Meanwhile, the Sri Lankan cricket board has announced that the event will go as planned despite the withdrawal of Indian players following instructions by the Board of Control for Cricket in India (BCCI). And while the SLC admitted that the league will incur a financial loss, the league will go ahead.
Excluding the Indian players, cricketers from all the top-cricketing nations including Daniel Vetorri (New Zealand), Herchelle Gibbs (South Africa), Chris Gayle and Kieron Pollard (West Indies) are also expected to feature in the tournament.

Younis Khan completes level two coaching course

Senior batsman of the Pakistan cricket team Younis Khan has completed a level two coaching course at theNationalCricketAcademy. Before this course, Younis also completed a level one coaching course conducted by the Pakistan Cricket Board (PCB).
Younis also pointed out that playing and learning cricket were two different things.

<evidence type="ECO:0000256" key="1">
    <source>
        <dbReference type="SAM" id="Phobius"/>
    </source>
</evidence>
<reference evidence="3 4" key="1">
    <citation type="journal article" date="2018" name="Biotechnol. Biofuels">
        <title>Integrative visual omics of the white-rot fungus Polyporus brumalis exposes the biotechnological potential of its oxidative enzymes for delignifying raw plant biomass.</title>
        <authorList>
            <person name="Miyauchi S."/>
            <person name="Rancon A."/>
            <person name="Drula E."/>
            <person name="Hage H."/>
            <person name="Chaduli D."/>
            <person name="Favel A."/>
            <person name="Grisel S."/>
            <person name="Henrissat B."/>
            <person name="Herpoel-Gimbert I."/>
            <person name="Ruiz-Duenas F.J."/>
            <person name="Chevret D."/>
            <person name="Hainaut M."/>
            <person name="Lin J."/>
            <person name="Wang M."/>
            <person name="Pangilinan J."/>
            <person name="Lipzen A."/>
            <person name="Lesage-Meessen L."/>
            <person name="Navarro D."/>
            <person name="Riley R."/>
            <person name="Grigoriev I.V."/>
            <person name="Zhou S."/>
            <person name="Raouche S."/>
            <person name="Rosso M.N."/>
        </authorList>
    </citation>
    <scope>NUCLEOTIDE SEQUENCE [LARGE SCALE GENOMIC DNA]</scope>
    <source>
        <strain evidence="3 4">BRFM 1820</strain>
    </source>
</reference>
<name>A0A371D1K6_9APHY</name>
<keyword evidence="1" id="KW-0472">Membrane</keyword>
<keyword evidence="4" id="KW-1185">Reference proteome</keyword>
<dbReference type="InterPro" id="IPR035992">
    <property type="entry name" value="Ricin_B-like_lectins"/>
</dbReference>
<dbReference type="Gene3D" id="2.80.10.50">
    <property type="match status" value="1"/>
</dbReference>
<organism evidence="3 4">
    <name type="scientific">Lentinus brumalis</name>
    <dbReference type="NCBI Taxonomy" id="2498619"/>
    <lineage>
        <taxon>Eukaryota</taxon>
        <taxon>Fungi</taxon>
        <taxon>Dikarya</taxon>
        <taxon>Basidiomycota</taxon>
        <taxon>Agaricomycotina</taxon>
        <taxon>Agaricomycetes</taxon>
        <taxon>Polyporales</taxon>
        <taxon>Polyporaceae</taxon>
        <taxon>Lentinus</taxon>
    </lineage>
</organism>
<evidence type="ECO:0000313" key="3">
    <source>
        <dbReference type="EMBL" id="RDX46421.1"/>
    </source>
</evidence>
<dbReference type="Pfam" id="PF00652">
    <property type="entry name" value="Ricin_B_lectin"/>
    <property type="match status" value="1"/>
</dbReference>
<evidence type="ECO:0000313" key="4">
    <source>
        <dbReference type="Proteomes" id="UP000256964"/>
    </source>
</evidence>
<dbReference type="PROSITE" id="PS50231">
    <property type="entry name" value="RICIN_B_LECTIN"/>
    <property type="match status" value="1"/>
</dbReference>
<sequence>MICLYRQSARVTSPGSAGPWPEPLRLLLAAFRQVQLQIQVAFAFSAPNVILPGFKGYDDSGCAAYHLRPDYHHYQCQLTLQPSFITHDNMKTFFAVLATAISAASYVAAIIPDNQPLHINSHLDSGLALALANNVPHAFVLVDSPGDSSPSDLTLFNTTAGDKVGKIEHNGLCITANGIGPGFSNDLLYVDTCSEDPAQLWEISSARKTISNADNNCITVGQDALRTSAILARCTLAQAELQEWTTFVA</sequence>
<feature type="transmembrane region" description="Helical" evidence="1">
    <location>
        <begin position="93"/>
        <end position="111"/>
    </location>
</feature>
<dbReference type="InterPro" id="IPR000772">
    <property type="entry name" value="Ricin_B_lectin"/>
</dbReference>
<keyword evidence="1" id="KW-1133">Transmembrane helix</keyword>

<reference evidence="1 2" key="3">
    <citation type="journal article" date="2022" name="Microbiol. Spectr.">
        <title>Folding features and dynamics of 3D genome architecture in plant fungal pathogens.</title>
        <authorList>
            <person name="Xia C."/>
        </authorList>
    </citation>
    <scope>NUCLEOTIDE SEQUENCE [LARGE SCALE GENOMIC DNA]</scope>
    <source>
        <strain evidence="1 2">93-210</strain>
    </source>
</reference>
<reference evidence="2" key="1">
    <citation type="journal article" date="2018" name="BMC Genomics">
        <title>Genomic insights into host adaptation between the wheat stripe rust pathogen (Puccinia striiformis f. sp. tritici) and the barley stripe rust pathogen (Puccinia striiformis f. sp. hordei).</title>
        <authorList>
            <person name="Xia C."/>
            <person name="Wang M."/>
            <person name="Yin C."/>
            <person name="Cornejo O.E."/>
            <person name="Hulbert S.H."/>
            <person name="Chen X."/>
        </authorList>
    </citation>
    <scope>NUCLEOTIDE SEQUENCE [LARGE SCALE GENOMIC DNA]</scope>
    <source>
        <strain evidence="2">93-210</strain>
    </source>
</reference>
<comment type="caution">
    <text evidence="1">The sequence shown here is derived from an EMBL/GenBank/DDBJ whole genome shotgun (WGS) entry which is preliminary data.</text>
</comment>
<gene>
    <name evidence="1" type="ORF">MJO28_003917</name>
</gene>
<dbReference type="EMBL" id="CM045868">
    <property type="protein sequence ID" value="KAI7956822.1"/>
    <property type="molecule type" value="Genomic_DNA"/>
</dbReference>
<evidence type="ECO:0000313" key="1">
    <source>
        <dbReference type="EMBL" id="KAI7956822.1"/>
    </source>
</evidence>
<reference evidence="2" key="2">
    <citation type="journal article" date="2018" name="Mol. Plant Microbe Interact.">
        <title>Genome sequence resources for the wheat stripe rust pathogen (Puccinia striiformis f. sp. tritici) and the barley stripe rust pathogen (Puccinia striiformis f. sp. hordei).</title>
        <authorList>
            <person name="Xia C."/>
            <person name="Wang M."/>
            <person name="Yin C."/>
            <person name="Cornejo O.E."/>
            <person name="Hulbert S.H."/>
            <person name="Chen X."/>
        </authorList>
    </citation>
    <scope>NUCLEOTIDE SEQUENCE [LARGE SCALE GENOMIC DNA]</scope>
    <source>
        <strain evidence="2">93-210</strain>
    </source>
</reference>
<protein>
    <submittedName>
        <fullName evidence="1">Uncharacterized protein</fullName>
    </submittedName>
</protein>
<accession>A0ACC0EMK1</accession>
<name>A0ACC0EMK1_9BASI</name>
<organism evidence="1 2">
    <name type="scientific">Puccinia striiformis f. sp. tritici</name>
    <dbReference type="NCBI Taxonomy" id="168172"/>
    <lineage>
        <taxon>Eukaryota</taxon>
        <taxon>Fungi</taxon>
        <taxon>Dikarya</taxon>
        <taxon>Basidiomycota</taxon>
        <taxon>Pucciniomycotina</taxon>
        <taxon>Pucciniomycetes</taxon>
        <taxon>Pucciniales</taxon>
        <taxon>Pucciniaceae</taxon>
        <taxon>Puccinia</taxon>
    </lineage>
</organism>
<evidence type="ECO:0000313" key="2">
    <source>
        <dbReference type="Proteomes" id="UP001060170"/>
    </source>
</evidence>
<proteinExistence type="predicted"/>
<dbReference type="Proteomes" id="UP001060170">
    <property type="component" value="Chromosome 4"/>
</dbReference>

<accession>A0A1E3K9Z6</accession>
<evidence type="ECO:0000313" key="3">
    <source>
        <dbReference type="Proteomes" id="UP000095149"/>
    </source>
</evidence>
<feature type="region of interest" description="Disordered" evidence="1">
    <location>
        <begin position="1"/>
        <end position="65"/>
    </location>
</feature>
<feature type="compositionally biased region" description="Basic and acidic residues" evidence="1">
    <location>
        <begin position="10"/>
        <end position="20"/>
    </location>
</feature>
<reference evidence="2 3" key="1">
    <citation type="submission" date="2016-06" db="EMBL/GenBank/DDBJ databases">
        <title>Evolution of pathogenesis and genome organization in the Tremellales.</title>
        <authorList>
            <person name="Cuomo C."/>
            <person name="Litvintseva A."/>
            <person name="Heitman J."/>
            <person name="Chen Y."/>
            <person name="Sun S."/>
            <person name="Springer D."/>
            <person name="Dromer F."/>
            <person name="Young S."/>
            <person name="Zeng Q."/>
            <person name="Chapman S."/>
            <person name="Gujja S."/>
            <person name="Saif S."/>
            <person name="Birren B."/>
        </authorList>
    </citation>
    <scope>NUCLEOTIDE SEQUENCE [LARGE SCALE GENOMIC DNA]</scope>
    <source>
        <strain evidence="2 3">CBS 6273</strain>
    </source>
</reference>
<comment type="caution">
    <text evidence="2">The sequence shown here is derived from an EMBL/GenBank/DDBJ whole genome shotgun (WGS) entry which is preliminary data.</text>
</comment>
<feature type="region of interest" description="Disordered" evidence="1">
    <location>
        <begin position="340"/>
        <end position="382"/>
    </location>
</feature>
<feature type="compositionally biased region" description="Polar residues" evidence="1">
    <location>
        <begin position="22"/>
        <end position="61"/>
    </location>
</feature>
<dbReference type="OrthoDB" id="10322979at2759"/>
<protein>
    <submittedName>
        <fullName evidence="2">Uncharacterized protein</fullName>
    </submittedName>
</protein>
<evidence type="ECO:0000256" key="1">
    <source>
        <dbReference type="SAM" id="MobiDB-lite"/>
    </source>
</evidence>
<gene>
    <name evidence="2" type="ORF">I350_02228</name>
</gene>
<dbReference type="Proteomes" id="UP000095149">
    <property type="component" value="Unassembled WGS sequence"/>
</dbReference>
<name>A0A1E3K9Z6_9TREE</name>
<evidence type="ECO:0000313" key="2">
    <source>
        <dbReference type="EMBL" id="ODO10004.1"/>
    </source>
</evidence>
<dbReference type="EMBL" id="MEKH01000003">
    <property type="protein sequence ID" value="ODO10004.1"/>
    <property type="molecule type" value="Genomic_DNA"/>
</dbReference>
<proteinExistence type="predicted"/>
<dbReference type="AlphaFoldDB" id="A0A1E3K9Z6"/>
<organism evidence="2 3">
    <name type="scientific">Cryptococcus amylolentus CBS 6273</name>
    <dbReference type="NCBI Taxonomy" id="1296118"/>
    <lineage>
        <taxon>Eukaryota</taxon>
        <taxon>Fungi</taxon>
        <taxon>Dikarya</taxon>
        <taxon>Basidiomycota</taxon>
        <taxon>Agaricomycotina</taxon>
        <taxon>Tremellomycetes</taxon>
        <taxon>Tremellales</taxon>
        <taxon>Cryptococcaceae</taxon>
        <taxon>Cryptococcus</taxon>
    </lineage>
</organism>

“I think playing cricket and coaching are two very different things and require different skills. It is not necessary that if you are a successful cricketer you can also coach easily,” he told the media.
“What I am today is because I played good cricket but I always felt that learning about the sport is also very important and helps you grow as a player,” he said.
Younis said he was keen to attend coaching courses as it helped him remain updated about changes in cricket laws and learn man management.
“But I want to make it clear that I have no intentions of becoming a coach after retiring from the game,” he stated.
Younis, who stepped down as captain in November 2009, after leading Pakistan to the Twenty20 World Cup title inEngland that same year, said he gained a lot from completing a coaching course in 2009.
“I learned a lot from the previous course, so that was the reason I didn’t let the opportunity of enhancing my knowledge go,” he said.

Former selector to accept PCB’s verdict

The suspended selector of Pakistan Cricket Team and former test cricketer Muhammad Ilyas has said that he has recorded his statement in front of disciplinary committee of Pakistan Cricket Board (PCB) with utmost honesty, now he would accept the decision of the committee.